Recent incidents of violence in Valletta, covered extensively by local media, may paint the capital city as an increasingly dangerous place to visit. Being a retail and commercial hub, with several eateries, hotels, retail shops and offices scattered throughout, what impact will such reports of violence have on both the perception of the city and its businesses, if the issue persists?
This newsroom reached out to Philip Fenech, the Chamber of SMEs deputy president, and head of tourism and hospitality sector. Mr Fenech remarked, “Knowing the situation in St Julians/Paceville in particular, now that Valletta too has become busy at night, incidents are bound to happen with large crowds and always will. That is why a structured security and police deployment presence is paramount, to mitigate in real-time and for things not to escalate”
Mr Fenech emphasised that this does not mean turning Valletta into a police state, but highlighted the importance of ensuring that police are easily available when needed, “besides busy establishments providing in-house security, a busy city needs an organised consistent police presence.” He explained that the fact that there is such a large number of people congregating in Valletta is a success story, however, noted that the problems that arise from such a quantity of people are inevitable, but can be managed.
The Office of the Commissioner for Children had also called for increased surveillance in the streets of Valletta in a response to incidents.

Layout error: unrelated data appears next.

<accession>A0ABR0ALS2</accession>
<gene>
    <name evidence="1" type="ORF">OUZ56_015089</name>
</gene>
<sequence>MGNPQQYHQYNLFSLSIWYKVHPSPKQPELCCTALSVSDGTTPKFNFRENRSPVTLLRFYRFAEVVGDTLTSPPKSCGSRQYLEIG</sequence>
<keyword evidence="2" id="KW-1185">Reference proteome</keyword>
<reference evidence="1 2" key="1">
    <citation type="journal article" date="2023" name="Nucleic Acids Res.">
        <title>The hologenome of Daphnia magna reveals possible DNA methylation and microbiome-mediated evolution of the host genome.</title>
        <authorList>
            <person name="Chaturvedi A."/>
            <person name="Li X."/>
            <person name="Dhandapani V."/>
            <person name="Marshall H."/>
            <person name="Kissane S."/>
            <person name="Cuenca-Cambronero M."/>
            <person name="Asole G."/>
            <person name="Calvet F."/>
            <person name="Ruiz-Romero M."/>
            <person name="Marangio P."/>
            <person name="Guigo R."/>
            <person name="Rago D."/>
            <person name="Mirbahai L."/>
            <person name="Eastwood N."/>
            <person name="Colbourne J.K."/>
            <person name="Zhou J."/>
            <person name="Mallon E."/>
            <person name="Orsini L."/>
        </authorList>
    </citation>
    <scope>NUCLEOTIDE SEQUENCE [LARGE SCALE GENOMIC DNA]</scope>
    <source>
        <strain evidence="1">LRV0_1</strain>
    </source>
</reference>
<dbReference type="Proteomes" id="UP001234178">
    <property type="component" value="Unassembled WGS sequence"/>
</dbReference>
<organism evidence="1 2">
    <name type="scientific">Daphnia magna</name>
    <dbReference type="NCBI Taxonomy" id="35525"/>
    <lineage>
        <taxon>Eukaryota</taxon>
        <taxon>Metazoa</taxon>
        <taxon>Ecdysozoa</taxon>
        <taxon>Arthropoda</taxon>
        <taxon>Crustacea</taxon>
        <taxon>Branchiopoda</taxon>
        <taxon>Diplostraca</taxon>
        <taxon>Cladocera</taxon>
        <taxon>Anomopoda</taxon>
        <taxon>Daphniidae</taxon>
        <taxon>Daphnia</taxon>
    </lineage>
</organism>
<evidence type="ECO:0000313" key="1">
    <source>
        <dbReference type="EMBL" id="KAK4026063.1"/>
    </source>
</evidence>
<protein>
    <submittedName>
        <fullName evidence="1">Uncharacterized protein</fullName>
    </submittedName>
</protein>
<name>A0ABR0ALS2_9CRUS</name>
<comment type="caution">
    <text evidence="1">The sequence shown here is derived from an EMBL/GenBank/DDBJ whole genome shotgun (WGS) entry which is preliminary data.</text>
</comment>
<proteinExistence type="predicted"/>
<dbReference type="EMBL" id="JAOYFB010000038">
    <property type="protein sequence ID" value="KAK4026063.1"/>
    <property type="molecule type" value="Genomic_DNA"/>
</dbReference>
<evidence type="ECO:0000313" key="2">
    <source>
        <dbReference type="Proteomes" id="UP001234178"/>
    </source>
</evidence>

When this newsroom reached out to some Valletta-based restaurants to get their impression on the situation, they did not express any particular concerns as to whether the news will impact business. A spokesperson for The Bell restaurant highlighted that “they’re just kids.”
Indeed recent reports of assaults in Valletta appear to be caused solely by groups of youths.
On 21st January, a group of four minors were assaulted by a group of older youths at 10pm in Merchant Street, which resulted in one of the youths, a 15-year-old boy, ending up with a broken leg. By the time police arrived, the youths had dispersed. Since then two 16-year-olds were arrested in connection to the assault, according to reports by local media.
On 23rd January, an anonymous individual said that her husband was attacked in Valletta at 9pm by a group of teens. The person shared their experience on Expats Malta, a Facebook group, indicating that they were attacked because they were foreign.
In reaction to the reports, the Prime Minister said that he does not feel comfortable allowing his daughter to walk alone in the streets of Valletta anymore. Dr Abela called for courts to revise sentencing policy, so harsh punishments act as a deterrent.
Valletta has indeed changed drastically in recent years, becoming a hub of activity in day-time and increasingly, night-time. Recent law changes to bolster activity, such as allowing music to be played outside until 1am in several streets of Valletta, have irked both residents, and even the Malta Hotels and Restaurants Association (MHRA).
As Valletta evolves, state institutions need to adapt to new realities, and have the capacity the deal with a new breed of problems and opportunities.
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